The HOME program also focuses on building relationships and trust with the unsheltered community. The goal is for this population to be comfortable seeking care at hospitals and clinics when they need it, said Samantha Mankus, a PA student at FSU and president of the HOME Street Medicine Program.
“A lot of times, the unsheltered population feels uncomfortable seeking care because they feel judged,” added Mankus. “Even if they’re not comfortable receiving medical care from us, we still go to the encampments to build rapport with the community and to let them know that we are here for them if they need us. By us going to them, we are hoping to break down that barrier and encourage them to feel more comfortable seeking care in the future.”
The Home Street Medicine Program Model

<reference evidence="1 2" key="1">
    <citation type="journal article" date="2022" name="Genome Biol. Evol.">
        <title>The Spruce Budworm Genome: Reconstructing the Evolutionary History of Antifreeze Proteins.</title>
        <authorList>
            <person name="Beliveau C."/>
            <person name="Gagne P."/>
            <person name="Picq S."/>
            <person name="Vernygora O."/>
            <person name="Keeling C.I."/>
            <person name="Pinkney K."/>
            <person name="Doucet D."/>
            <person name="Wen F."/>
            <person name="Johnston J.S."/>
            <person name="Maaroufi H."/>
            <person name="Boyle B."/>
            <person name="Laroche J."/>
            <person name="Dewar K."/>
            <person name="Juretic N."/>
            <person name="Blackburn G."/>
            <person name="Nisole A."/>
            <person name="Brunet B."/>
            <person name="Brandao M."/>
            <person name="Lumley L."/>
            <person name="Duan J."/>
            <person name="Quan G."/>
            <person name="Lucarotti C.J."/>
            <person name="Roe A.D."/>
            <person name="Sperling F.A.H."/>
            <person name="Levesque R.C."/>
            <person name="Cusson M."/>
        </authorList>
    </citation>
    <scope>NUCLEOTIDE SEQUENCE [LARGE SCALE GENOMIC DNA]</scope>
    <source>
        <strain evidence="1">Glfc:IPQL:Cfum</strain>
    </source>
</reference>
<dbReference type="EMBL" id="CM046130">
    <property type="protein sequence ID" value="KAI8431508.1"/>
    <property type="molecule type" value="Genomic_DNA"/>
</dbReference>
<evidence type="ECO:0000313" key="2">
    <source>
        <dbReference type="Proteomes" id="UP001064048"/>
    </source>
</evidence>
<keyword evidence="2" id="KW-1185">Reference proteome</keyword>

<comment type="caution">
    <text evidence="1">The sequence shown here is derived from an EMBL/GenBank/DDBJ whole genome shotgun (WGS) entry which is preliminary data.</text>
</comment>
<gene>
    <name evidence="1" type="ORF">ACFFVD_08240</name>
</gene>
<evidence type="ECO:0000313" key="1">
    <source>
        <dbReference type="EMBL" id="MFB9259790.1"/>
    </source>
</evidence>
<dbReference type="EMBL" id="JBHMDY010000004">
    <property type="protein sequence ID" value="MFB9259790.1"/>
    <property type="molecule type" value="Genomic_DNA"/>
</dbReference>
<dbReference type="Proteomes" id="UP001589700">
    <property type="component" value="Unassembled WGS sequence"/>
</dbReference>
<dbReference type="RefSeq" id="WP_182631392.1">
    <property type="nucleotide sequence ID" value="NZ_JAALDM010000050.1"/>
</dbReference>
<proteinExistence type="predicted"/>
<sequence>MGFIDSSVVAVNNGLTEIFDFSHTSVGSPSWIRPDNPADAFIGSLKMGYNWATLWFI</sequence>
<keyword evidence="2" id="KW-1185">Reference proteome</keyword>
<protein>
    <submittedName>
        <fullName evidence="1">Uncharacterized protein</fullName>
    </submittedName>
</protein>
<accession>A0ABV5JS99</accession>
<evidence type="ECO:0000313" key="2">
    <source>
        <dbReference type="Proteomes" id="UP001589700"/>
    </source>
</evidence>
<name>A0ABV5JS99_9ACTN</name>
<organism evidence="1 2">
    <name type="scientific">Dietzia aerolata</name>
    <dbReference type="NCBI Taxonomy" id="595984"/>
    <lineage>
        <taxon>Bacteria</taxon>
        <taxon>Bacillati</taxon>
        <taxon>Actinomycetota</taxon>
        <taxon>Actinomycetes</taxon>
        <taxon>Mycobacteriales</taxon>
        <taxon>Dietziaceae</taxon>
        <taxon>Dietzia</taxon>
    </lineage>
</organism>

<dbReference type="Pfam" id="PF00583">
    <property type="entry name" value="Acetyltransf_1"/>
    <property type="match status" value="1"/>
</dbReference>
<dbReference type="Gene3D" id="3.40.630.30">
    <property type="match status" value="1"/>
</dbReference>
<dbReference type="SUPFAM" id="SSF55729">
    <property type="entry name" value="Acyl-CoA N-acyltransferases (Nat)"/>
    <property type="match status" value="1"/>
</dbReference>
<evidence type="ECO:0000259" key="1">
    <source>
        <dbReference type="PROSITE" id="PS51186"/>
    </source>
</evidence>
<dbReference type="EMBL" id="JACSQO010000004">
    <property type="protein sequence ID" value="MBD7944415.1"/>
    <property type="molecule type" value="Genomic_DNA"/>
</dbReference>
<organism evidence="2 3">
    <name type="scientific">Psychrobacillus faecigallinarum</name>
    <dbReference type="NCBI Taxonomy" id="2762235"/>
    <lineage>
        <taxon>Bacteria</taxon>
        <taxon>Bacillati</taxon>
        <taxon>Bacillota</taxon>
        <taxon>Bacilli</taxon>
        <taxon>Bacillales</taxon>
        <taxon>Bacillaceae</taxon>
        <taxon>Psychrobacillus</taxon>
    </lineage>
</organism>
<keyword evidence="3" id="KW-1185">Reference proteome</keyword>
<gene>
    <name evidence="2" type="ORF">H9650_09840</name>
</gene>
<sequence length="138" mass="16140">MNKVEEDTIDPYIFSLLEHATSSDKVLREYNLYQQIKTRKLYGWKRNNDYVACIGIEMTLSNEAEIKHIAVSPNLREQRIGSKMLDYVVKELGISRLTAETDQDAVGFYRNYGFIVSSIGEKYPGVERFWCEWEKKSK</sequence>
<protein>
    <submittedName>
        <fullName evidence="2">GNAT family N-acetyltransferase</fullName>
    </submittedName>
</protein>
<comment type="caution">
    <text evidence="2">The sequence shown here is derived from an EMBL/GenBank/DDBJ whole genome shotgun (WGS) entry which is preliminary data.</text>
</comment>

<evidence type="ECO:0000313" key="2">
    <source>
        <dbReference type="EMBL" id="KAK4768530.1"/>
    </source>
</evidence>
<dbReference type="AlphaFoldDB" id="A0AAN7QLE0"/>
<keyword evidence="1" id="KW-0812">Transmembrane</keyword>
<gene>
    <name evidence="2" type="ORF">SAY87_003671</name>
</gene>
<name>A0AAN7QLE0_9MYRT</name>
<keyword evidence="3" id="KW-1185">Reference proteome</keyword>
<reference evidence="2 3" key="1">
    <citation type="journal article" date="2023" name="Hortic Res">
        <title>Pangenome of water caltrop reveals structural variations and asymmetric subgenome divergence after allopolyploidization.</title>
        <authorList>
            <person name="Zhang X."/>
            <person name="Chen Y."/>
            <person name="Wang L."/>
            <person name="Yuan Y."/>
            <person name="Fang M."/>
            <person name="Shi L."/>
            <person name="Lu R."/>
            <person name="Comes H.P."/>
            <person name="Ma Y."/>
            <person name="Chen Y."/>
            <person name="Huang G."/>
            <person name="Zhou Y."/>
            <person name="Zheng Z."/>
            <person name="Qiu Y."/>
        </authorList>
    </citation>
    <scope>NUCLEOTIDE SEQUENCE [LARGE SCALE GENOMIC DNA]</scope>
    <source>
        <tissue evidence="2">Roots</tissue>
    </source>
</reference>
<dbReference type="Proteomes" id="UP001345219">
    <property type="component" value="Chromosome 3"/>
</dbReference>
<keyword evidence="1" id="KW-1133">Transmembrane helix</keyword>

In her work with the HOME Street Medicine Program, Mankus remembers one patient, a veteran, who didn’t have his birth certificate, driver’s license, or social security card—documents that he would need to obtain medical care through the Veterans Health Administration. The HOME team had regularly been providing basic vital screenings and diabetic wound care on this patient’s foot. When he developed an infection, this prompted him to go to the hospital, where he was able to get his identifying documents and was ultimately given the opportunity to move into housing.
“That was a rewarding experience for us,” said Mankus. “His wound care is obviously going to be managed better now that he is not in a wet and damp setting. And as a veteran, he should have access to benefits, but he didn’t. We were able to supplement his wound care while the social worker got all of his documents squared away.”